Roadway Pharisees - The American Spectator | USA News and Politics
Roadway Pharisees

The Pharisaical tradition is ancient and worldwide. It goes from the high priests of the Hebrew temple, who showed their piety by their asceticism, and showed they were better than other people by their refusal to eat rich foods or certain meats or display worldly wealth, to the very similar Parsees (spellings vary) in the Far East, to Aztec priests in the then unknown Western hemisphere. The common denominator, continued to this very day, is that a class of persons seeks to show that they are morally superior to others by dressing modestly, eating abstemiously, and displaying a general hair shirt kind of self-denial.

This group was particularly loathed by Jesus Christ, whose contempt and rage at Pharisees and all like them shines through in the Gospels, especially Luke. In one very famous story, Jesus tells that a publican (loosely, a bartender) is more likely to enter into the Kingdom of Heaven than is a Pharisee. Indeed, through the Gospels, the very word “pharisee” has come to mean a “self-righteous hypocrite,” in the words of the Encyclopedia Britannica article on Jesus.

The Pharisees, and the way that Jesus thought about them, come vividly to mind these days thanks to a new Pharisaical group of Jews and Christians who have started an astonishing campaign to discourage Americans from burning gasoline or having large cars, especially SUV’s. Having large cars and burning gasoline, says this group, is anti-God and anti-Christ because having large cars is sybaritic and because the pollution and traffic jams somehow hurt poor people more than rich people.

This kind of analysis and preaching is as perfect an example of Pharisaical thinking as I can imagine. And to think that this group is claiming the authority of its ancient enemy, Christ, to preach its self-righteous ways is head spinning stuff.

But it gets worse. Are the anti-big-car people telling us that we should all have small cars? If so, are they so ignorant of statistics, mechanics, and physics that they do not know that small cars are dramatically less safe in collisions than big cars? Just what do they think happens to one’s children in a tiny little Toyota when it collides with a bus as compared with what happens when your kids are in a Cadillac Escalade SUV? Just what do they think would happen to their own holy selves if they were in a small car that (perhaps while the driver is going into a trance of communion with the Almighty while on the Hollywood Freeway) collides with a cement abutment?

Is it not a wholesome act to provide as much protection as possible for one’s family as they go through their day? Is it not an unethical act to sacrifice your kids’ safety on the altar of, well, politically correct self-righteousness? What is holy about sacrificing your kids’ safety for an immeasurably tiny benefit in air quality in Bombay or Kunming? And also by the way, what if you just have a lot of kids and need a big car? Or is that also a religiously evil act in today’s anti-child Pharisaical class?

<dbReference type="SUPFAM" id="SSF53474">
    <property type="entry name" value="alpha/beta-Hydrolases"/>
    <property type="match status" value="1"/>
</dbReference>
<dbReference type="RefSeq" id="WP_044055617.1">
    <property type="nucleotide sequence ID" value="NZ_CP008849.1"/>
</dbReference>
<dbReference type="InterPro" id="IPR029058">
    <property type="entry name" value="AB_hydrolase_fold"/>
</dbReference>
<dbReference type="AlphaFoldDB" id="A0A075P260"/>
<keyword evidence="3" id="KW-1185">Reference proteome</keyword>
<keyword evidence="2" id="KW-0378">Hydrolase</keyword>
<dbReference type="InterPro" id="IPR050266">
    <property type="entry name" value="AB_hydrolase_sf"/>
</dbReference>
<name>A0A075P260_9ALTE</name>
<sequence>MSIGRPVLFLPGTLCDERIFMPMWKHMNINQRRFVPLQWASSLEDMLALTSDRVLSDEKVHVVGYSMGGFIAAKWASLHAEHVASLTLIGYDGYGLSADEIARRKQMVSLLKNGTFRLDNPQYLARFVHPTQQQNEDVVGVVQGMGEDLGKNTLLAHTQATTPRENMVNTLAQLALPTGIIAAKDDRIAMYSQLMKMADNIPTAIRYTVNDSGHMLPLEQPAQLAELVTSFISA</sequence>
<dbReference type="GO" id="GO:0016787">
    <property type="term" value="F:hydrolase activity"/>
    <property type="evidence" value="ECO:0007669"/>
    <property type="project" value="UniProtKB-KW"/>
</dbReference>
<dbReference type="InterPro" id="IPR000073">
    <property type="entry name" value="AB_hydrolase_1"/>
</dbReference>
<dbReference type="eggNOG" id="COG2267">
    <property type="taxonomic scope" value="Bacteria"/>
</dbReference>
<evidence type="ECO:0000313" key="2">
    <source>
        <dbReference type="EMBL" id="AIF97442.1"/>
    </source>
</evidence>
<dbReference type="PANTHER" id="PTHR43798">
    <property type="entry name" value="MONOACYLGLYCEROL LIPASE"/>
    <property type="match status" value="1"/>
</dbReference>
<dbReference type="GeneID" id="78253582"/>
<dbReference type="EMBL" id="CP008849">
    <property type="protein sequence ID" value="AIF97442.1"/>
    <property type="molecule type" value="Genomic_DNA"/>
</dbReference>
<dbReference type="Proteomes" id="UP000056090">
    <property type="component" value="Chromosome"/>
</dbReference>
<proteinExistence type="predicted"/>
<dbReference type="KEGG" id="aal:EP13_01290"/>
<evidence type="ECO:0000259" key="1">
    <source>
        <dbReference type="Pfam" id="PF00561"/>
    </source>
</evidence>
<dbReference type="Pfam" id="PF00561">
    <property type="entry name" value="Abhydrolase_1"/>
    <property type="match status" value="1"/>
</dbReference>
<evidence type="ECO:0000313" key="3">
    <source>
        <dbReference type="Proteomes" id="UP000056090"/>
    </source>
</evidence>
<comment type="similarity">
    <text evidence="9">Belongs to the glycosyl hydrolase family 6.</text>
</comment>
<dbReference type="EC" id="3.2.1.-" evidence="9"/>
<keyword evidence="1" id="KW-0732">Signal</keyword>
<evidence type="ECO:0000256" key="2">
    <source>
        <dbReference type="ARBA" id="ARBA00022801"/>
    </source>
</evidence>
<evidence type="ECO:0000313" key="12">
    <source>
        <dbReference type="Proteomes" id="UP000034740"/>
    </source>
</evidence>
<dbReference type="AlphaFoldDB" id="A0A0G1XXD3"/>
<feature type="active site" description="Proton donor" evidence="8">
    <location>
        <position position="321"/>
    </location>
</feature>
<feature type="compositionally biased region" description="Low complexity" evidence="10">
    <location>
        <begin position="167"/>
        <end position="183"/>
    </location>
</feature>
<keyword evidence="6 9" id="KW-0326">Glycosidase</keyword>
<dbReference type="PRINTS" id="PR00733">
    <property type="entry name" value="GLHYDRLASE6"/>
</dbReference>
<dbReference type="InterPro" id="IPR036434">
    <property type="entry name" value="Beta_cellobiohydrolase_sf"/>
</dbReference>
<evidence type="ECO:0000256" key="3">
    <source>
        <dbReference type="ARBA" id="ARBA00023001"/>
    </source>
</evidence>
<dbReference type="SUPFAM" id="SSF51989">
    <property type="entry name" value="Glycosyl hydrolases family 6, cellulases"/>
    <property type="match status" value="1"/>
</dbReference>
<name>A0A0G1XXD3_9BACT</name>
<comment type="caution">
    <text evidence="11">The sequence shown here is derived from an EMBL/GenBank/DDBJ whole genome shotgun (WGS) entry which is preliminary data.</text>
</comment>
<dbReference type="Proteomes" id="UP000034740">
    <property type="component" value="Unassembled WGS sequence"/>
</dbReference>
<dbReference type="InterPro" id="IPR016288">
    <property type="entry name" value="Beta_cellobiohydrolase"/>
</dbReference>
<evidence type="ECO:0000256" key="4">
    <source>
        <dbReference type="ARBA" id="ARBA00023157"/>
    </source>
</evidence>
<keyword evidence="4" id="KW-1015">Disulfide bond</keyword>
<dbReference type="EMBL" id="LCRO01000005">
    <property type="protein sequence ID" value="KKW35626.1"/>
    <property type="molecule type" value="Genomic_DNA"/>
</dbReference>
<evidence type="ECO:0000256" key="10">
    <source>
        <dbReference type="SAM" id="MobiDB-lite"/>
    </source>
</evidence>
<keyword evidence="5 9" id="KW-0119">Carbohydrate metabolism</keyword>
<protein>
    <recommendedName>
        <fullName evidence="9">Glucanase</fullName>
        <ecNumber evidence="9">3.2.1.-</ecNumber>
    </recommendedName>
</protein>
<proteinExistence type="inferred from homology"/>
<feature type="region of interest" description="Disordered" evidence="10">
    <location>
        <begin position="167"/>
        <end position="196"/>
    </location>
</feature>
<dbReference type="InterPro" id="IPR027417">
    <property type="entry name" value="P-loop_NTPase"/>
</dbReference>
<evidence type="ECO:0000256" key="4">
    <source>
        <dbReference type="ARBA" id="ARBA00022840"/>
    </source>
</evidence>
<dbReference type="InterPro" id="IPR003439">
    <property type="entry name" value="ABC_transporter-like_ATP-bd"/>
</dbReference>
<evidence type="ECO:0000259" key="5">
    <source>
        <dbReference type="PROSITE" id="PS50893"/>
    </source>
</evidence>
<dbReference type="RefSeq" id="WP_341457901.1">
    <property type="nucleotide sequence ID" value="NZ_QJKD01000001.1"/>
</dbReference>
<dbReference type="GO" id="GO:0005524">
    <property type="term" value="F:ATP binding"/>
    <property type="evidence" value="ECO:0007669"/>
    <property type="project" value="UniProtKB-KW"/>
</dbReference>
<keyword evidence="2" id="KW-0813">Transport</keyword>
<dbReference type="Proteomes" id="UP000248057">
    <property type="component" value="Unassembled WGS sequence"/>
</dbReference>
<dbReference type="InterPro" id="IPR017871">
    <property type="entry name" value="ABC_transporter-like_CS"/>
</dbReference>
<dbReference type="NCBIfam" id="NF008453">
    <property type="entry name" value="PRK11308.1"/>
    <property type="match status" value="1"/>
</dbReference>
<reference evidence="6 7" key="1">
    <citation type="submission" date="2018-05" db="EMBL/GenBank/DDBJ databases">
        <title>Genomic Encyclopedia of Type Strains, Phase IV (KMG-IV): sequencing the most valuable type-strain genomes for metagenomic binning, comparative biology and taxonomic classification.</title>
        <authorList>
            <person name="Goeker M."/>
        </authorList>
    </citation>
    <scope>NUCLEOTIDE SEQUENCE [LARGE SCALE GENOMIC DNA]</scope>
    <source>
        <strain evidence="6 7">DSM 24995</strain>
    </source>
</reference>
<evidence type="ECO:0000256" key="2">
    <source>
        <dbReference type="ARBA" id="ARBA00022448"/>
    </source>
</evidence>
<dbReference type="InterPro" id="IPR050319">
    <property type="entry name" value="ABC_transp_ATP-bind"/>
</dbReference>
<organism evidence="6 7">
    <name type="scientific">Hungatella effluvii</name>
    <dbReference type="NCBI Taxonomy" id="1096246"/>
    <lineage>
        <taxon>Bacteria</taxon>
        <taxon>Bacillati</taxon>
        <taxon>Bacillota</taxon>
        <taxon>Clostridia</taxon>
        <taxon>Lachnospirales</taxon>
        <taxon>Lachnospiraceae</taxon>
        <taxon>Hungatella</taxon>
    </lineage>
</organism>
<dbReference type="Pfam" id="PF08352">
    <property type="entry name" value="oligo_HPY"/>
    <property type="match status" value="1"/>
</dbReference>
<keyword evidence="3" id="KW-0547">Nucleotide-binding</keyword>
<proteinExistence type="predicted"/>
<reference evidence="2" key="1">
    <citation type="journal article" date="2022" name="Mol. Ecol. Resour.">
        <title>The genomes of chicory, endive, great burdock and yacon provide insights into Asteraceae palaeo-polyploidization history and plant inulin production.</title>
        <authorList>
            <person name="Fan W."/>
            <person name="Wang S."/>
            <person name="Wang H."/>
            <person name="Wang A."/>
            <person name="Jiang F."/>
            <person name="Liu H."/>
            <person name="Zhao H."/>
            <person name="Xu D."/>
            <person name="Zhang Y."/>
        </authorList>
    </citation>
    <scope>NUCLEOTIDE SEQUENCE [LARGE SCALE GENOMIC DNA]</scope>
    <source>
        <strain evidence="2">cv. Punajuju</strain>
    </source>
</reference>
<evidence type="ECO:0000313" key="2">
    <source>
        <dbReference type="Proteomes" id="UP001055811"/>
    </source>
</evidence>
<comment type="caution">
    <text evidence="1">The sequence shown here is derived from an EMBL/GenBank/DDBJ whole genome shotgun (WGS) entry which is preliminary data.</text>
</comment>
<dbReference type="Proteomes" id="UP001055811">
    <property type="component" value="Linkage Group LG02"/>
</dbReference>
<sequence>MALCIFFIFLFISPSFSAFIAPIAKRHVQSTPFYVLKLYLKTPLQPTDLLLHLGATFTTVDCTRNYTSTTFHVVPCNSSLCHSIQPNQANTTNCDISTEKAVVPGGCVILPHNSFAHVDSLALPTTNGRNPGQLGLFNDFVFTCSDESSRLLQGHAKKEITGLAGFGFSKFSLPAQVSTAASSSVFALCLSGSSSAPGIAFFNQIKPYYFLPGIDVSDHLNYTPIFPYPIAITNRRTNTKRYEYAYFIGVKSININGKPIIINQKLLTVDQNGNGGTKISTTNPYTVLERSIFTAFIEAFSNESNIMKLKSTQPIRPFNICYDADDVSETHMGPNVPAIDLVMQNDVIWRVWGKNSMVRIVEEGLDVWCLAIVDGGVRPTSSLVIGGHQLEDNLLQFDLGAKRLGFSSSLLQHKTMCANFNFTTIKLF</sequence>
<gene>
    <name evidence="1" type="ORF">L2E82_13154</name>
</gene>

And by the way, why are these ads about large cars and air quality appearing in magazines and newspapers in the United States? This is where we have strict air pollution standards for cars and trucks. This is where we have strict emission laws for factories and utilities. What is this group doing about the polluters in India and Pakistan and China who have produced the noxious “brown cloud” that occupies much of Asia and whose effluence reaches and destroys American forests and lungs as pollution and acid rain? Shouldn’t they really be going after people who burn totally unscrubbed coal, i.e., Chinese and Indians, instead of the housewife with her catalytic converter and state of the art anti-pollution equipment on her Pontiac Aztec?

Are the Pharisees, by the way, going after the hippies with their wood-burning furnaces, who produce microparticles that are deadly for lungs? Or is this Pharisaical professional courtesy? And also by the way, where is my dear and devoted pal, Norman Lear, and his People for the American Way on this? Where is PAW’s boss, the personally charming Ralph Neas? Isn’t this campaign an infringement on the rights of Americans not to have political and economic decisions motivated by Scripture or religious compulsion? How is this different from a conservative saying the Bible compels a balanced budget? And if it isn’t, why isn’t PAW all over the campaign? Is it because one group of Pharisees likes to give another some professional courtesy? (By the way, Paul, the great epistle writer, started as a Pharisee. He changed, interestingly, after an accident on the freeway to Damascus.)

Let’s be fair about this: Of course, everyone wants clean air. Of course everyone wants to depend less on Saudi oil. And of course we all want freedom of speech. But Pharisaical simple-mindedness and self-righteousness only get you so far, and the most blatant kind of Bible thumping to prove one’s holiness is insulting to the kind of people who consider real facts, real physics, real science, real children and real lives. Boris Pasternak, a better poet than he is given credit for by some, summed it up well, without any help from me: “I am alone: all drowns in the Pharisees’ hypocrisy. / To live your life is not as simple as to cross a field.”

Or as showing your immaculate self-righteousness by exposing innocents to sudden death on the 405 San Diego Freeway.

Ben Stein
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Ben Stein is a writer, actor, economist, and lawyer living in Beverly Hills and Malibu. He writes “Ben Stein’s Diary” for every issue of The American Spectator.
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